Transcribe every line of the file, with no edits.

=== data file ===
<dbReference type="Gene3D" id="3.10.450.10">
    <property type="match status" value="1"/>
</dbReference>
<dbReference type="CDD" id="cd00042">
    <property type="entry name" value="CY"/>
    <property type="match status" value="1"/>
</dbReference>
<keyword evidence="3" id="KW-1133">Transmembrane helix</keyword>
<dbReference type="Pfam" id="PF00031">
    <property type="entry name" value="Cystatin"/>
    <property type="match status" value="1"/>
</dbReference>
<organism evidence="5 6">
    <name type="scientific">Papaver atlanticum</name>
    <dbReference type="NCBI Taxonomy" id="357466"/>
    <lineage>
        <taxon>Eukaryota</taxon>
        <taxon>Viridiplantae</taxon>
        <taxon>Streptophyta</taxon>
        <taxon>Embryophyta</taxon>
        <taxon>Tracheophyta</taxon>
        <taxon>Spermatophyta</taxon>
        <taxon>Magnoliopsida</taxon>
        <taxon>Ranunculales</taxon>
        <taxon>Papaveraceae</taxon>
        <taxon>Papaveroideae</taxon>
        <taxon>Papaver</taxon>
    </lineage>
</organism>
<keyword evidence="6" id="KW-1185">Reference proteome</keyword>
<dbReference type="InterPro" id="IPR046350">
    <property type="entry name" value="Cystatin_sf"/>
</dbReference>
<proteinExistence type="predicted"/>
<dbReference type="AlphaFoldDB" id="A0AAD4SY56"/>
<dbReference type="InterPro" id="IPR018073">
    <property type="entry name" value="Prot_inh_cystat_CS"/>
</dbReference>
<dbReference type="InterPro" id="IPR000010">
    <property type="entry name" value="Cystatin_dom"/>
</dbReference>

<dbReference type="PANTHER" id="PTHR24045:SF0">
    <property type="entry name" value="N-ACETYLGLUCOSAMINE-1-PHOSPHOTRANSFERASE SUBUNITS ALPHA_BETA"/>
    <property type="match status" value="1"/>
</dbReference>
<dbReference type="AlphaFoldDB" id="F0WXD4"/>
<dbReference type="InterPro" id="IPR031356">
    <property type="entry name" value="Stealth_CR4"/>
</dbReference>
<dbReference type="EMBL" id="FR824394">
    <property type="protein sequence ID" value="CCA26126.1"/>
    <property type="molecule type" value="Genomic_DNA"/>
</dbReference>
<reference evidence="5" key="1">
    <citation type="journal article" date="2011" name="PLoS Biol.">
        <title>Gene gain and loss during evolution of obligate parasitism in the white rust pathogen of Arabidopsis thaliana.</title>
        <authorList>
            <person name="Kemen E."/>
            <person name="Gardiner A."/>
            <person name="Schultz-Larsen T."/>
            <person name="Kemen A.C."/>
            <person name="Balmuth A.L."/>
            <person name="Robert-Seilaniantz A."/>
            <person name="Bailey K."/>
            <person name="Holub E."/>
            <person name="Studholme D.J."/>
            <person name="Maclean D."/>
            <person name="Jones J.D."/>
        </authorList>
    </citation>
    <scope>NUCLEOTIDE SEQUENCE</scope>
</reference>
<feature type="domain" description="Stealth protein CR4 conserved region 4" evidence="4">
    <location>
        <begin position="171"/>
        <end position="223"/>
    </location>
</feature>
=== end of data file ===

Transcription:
<dbReference type="Gene3D" id="3.10.450.10">
    <property type="match status" value="1"/>
</dbReference>
<dbReference type="CDD" id="cd00042">
    <property type="entry name" value="CY"/>
    <property type="match status" value="1"/>
</dbReference>
<keyword evidence="3" id="KW-1133">Transmembrane helix</keyword>
<dbReference type="Pfam" id="PF00031">
    <property type="entry name" value="Cystatin"/>
    <property type="match status" value="1"/>
</dbReference>
<organism evidence="5 6">
    <name type="scientific">Papaver atlanticum</name>
    <dbReference type="NCBI Taxonomy" id="357466"/>
    <lineage>
        <taxon>Eukaryota</taxon>
        <taxon>Viridiplantae</taxon>
        <taxon>Streptophyta</taxon>
        <taxon>Embryophyta</taxon>
        <taxon>Tracheophyta</taxon>
        <taxon>Spermatophyta</taxon>
        <taxon>Magnoliopsida</taxon>
        <taxon>Ranunculales</taxon>
        <taxon>Papaveraceae</taxon>
        <taxon>Papaveroideae</taxon>
        <taxon>Papaver</taxon>
    </lineage>
</organism>
<keyword evidence="6" id="KW-1185">Reference proteome</keyword>
<dbReference type="InterPro" id="IPR046350">
    <property type="entry name" value="Cystatin_sf"/>
</dbReference>
<proteinExistence type="predicted"/>
<dbReference type="AlphaFoldDB" id="A0AAD4SY56"/>
<dbReference type="InterPro" id="IPR018073">
    <property type="entry name" value="Prot_inh_cystat_CS"/>
</dbReference>
<dbReference type="InterPro" id="IPR000010">
    <property type="entry name" value="Cystatin_dom"/>
</dbReference>

<dbReference type="PANTHER" id="PTHR24045:SF0">
    <property type="entry name" value="N-ACETYLGLUCOSAMINE-1-PHOSPHOTRANSFERASE SUBUNITS ALPHA_BETA"/>
    <property type="match status" value="1"/>
</dbReference>
<dbReference type="AlphaFoldDB" id="F0WXD4"/>
<dbReference type="InterPro" id="IPR031356">
    <property type="entry name" value="Stealth_CR4"/>
</dbReference>
<dbReference type="EMBL" id="FR824394">
    <property type="protein sequence ID" value="CCA26126.1"/>
    <property type="molecule type" value="Genomic_DNA"/>
</dbReference>
<reference evidence="5" key="1">
    <citation type="journal article" date="2011" name="PLoS Biol.">
        <title>Gene gain and loss during evolution of obligate parasitism in the white rust pathogen of Arabidopsis thaliana.</title>
        <authorList>
            <person name="Kemen E."/>
            <person name="Gardiner A."/>
            <person name="Schultz-Larsen T."/>
            <person name="Kemen A.C."/>
            <person name="Balmuth A.L."/>
            <person name="Robert-Seilaniantz A."/>
            <person name="Bailey K."/>
            <person name="Holub E."/>
            <person name="Studholme D.J."/>
            <person name="Maclean D."/>
            <person name="Jones J.D."/>
        </authorList>
    </citation>
    <scope>NUCLEOTIDE SEQUENCE</scope>
</reference>
<feature type="domain" description="Stealth protein CR4 conserved region 4" evidence="4">
    <location>
        <begin position="171"/>
        <end position="223"/>
    </location>
</feature>